I am pleased to announce that the Department of Medical Informatics & Clinical Epidemiology (DMICE) of Oregon Health & Science University (OHSU) is offering a free continuing education course, Update in Health Information Technology: Healthcare Data Analytics, to physicians, nurses, other healthcare professionals, and health informatics/IT professionals. Registration is available now.
This course is made freely available via a grant from the Office of the National Coordinator for Health IT (ONC) that I described in a previous posting last year. The grant requires us to have 1000 individuals complete the course by June 2017. The full updated ONC Health IT curriculum will also be made freely available in 2017.
Although the course is open to all healthcare professionals and health informatics/IT professionals, physicians will additionally be able to obtain continuing medical education (CME) credit through OHSU. For physicians certified in the new Clinical Informatics Subspecialty, Lifelong Learning and Self-Assessment (LLSA) credits towards American Board of Preventive Medicine (ABPM) Maintenance of Certification Part II (MOC-II) requirements for the subspecialty are also available.
The course consists of 14 modules that are estimated to take about 18 hours to complete. The course is completely online, and consists of lectures and self-assessment quizzes. References to further information are also provided. Those completing the entire course (viewing all of the lectures and completing the self-assessment quizzes) and evaluation form will receive a Certificate of Completion from OHSU. Physicians will be able to claim 18 credits of CME or (for those certified in Clinical Informatics) MOC-II. (We are not able to offer OHSU academic credit for the course.)
The course will be offered 6 times in overlapping two-month blocks starting in October 2016. Because of the anticipated large enrollment, the entire course will need to be completed during one block in order to receive the Certificate of Completion and CME/MOC-II credit. If the course is not completed during the block, participants can re-enroll in a later block. The course will only be offered for free through May 2017.
The first step in taking the course is registering. Each participant will be asked to provide some basic information, including name, employer, and email address. (All data will be kept confidential by OHSU, with the exception of confidential reporting to ONC.) After registration, participants will be sent login information to OHSU’s Sakai Learning Management System. After completing all of the modules and the self-assessment quizzes, each participant will need to complete the evaluation form. He or she will then be sent via email a PDF Certificate of Completion. (Physicians will additionally be sent certifications for CME or MOC-II credit after completing additional evaluation information.)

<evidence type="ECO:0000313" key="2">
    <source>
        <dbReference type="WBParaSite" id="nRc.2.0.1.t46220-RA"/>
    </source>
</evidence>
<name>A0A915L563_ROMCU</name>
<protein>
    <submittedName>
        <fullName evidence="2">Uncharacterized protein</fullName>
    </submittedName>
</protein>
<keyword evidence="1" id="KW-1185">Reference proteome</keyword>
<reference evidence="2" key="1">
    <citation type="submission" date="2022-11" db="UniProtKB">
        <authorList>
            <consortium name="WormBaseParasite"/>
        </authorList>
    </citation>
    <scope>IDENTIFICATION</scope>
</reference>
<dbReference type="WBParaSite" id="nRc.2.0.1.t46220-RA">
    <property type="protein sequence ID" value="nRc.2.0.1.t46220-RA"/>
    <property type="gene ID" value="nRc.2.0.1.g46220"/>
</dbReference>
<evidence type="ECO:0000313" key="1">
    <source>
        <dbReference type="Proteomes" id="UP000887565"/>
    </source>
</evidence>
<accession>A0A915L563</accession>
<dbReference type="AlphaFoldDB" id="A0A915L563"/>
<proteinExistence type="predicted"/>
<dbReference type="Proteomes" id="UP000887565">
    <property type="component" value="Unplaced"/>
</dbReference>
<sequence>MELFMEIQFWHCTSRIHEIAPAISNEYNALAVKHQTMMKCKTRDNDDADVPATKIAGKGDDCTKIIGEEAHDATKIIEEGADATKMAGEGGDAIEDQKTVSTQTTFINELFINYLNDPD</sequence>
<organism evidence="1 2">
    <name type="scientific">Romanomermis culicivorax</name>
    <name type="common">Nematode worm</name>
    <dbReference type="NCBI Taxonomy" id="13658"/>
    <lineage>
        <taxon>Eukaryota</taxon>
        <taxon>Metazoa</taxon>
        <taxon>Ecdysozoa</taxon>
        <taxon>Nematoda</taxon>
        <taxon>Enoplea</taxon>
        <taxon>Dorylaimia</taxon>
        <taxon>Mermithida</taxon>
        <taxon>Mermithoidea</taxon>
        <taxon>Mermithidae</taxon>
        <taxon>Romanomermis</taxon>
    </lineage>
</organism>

Within the Sakai system, each module will provide an overview of learning objectives, one or more lecture segments (in MP4 format, viewable on both computers and mobile devices), optional additional materials, and a self-assessment quiz of 5-10 multiple-choice questions. (Those seeking CME or MOC-II credit must achieve a correct rate of 70% to pass; each quiz will be able to be taken up to 5 times.) Sakai will also provide an interactive forum for those having questions or comments about the materials. Due to the anticipated large enrollment, we will encourage participants to interact and answer questions among themselves, with OHSU teaching assistants bringing in course faculty as needed.
The 14 modules of the course include the following:
- General Health Care Data Analytics
- Extracting and Working with Data
- Population Health and the Application of Health IT
- Applying Health IT to Improve Population Health at the Community Level
- Identifying Risk and Segmenting Populations: Predictive Analytics for Population Health
- Big Data, Interoperability, and Analytics for Population Health
- Data Analytics in Clinical Settings
- Risk Adjustment and Predictive Modeling
- Overview of Interoperable Health IT
- Standards for Interoperable Health IT
- Implementing Health Interoperability
- Ensuring the Security and Privacy of Information Shared
- Secondary Use of Clinical Data
- Machine Learning and Natural Language Processing
The OHSU course faculty include:
- William Hersh, MD, Department of Medical Informatics & Clinical Epidemiology
- Vishnu Mohan, MD, MBI, Department of Medical Informatics & Clinical Epidemiology
- David Dorr, MD, MS, Department of Medical Informatics & Clinical Epidemiology
- Peter Graven, PhD, Department of Emergency Medicine
- Karen Eden, PhD, Department of Medical Informatics & Clinical Epidemiology
The MOC-II credit is important for the new subspecialty, with those who are board-certified needing to obtain a certain amount to re-certify in 10 years. The American Medical Informatics Association (AMIA) has already developed MOC-II activities, largely through its meetings, but will also have online offerings as it implements its learning management system. They will also offer MOC-IV credits in the future.
This article post first appeared on Dr. Hersh’s blog, The Informatics Professor.